Transcript of Robert
Armin's online chat with
[For the following chat, Sheldon Harnick dictated his responses to Robert's wife, Kristine. For purposes of clarity, misspellings and typos have been smoothed over a bit. Mr. Harnick’s comments, however, remain unedited.]
[RobertArmin] Good evening, welcome to the Fynsworth Alley chat room. This evening our guest is the brilliant Broadway lyricist Sheldon Harnick.
[RobertArmin] It is always a delight to speak with you, Sheldon. Welcome.
[SHarnick] I can't think of anything brilliant to say so I'll just say I'm glad to be here.
[RobertArmin] We have had a number of questions from readers, so let me throw a few at you to start.
[RobertArmin] Bruce Weiner asks: Mr. Harnick, you seemed genuinely happy sharing the stage with Jerry Bock at the post performance discussion of "Tenderloin" at Encores City Center in 2000. Have you had any recent discussions with Mr. Bock regarding the possibility of re-teaming on a new musical?
[SHarnick] No, I have asked Jerry to work with me on three different shows and he has always had one reason or another to say no.
[SHarnick] I wish he would.
[RobertArmin] As do all of us.
[RobertArmin] It is disheartening to imagine all of the shows you two might have written over the past 30 years.
[SHarnick] I can but agree.
[RobertArmin] jimoher writes: Mr. Harnick, I am a fan of your work. I just saw a new musical in London entitled Our House which is built around songs by Madness. Have you been approached to work on such a project? In addition, the director of that show, Mathew Warchus stated in the program that he directed a production of Fiddler in the UK and he approached it as a "great play" - do you have any insights in terms of how he approached the songs and the lyrics in particular? I think he is a very unusual talent.
[SHarnick] I have no idea what he did. I did not see the production.
[SHarnick] However, Mr. Warchus is suppose to direct the forthcoming revival with Alfred Molina.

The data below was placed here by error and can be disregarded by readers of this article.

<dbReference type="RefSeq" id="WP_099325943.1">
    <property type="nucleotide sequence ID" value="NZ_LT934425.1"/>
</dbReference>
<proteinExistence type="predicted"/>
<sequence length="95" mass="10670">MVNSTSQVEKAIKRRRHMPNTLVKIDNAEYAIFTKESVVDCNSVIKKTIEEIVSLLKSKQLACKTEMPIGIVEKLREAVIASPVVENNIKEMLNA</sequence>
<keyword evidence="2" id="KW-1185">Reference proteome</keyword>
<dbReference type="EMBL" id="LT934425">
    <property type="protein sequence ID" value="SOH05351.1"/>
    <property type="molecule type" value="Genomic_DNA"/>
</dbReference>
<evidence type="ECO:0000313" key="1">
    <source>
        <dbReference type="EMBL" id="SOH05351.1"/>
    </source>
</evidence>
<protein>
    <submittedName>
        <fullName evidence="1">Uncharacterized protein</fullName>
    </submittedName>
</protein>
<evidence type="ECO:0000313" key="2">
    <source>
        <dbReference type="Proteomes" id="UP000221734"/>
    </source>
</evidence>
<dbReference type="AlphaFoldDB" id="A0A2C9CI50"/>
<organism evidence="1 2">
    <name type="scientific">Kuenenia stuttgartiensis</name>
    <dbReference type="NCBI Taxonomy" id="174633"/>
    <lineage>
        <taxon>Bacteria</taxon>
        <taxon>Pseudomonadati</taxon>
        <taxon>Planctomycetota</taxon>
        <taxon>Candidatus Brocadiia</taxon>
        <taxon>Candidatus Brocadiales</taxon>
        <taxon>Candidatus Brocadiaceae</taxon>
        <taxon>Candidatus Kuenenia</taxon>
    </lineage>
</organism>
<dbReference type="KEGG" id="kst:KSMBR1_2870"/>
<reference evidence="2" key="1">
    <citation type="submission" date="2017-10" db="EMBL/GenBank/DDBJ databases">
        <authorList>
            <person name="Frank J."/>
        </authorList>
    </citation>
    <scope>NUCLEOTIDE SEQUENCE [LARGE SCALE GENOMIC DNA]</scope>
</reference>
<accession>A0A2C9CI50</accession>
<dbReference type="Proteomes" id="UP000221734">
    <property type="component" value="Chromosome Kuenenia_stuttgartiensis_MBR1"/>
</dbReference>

[SHarnick] So, ask me the same question next year.
[RobertArmin] There is also a TV version planned also, is there not?
[SHarnick] Yes, yes.
[RobertArmin] Are you actively involved in that?
[SHarnick] We, Jerry Bock and Joe Stein and I, had the approval rights on the director and we approved Robert Alan Ackerman on the strength of the Judy Garland movie he did with Judy Davis.
[SHarnick] We also have approval for Tevye and Golde.
[SHarnick] And, we have approved Victor Garber as Tevye.
[RobertArmin] But no Golde yet?
[SHarnick] No, we haven't yet.
[RobertArmin] Evers asks: Is there any chance that Captain Jinks might be produced as a CD?
[SHarnick] I hope so.
[SHarnick] I'm trying to remember if it ever was, I think it was put on cassette.
[SHarnick] One of the problems is the master tape seems to go from company to company and then the companies go bankrupt.
[SHarnick] I don’t know who owns the master tape right now.
[RobertArmin] I have the lp of that opera, but unfortunately the original pressing was not very good.
[RobertArmin] I do hope it will be reissued on CD.
[SHarnick] Me, too.
[RobertArmin] samcraig has a comment:
[RobertArmin] More a comment than a question: You appeared on a tv show called "The Songwriters" and on your episode, I believe you had Bil Baird on the show with you. I just wanted to say thank you for that because that show inspired me to contact Bil and have a wonderful on camera interview with him (an hour long) just before he passed away. He was a remarkable person and I really owe you, Mr. Harnick, that treasured moment.
[SHarnick] I thank you.
[SHarnick] My wife and I adored Bil.
[SHarnick] Bil Baird was a fascinating combination of the original, the erudite and the salacious.
[RobertArmin] Man in the Moon had some delightful songs. I cherish the cast album on Golden Records.
[RobertArmin] "Worlds Apart" is beautiful.
[SHarnick] That's my wife singing.
[SHarnick] The legendary Margery Gray.
[RobertArmin] samcraig comments on Baird: I agree - his son Peter is a remarkable talent as well...
[SHarnick] Yes he is, yes he is.
[SHarnick] Don't know whether you know this, but one of Bil Baird's early cast members was Jonathan Freeman who is now on Broadway with 42nd Street.
[SHarnick] And, he was brilliantly funny in the revival of She Loves Me.
[SHarnick] I forgot that myself.
[RobertArmin] A little know fact, but Man in the Moon actually played on Broadway for seven performances, so it does count as one of your legendary Broadway shows.
[RobertArmin] Sheldon is sitting here with me and he just answered the question before I posted it.
[RobertArmin] For those who are wondering!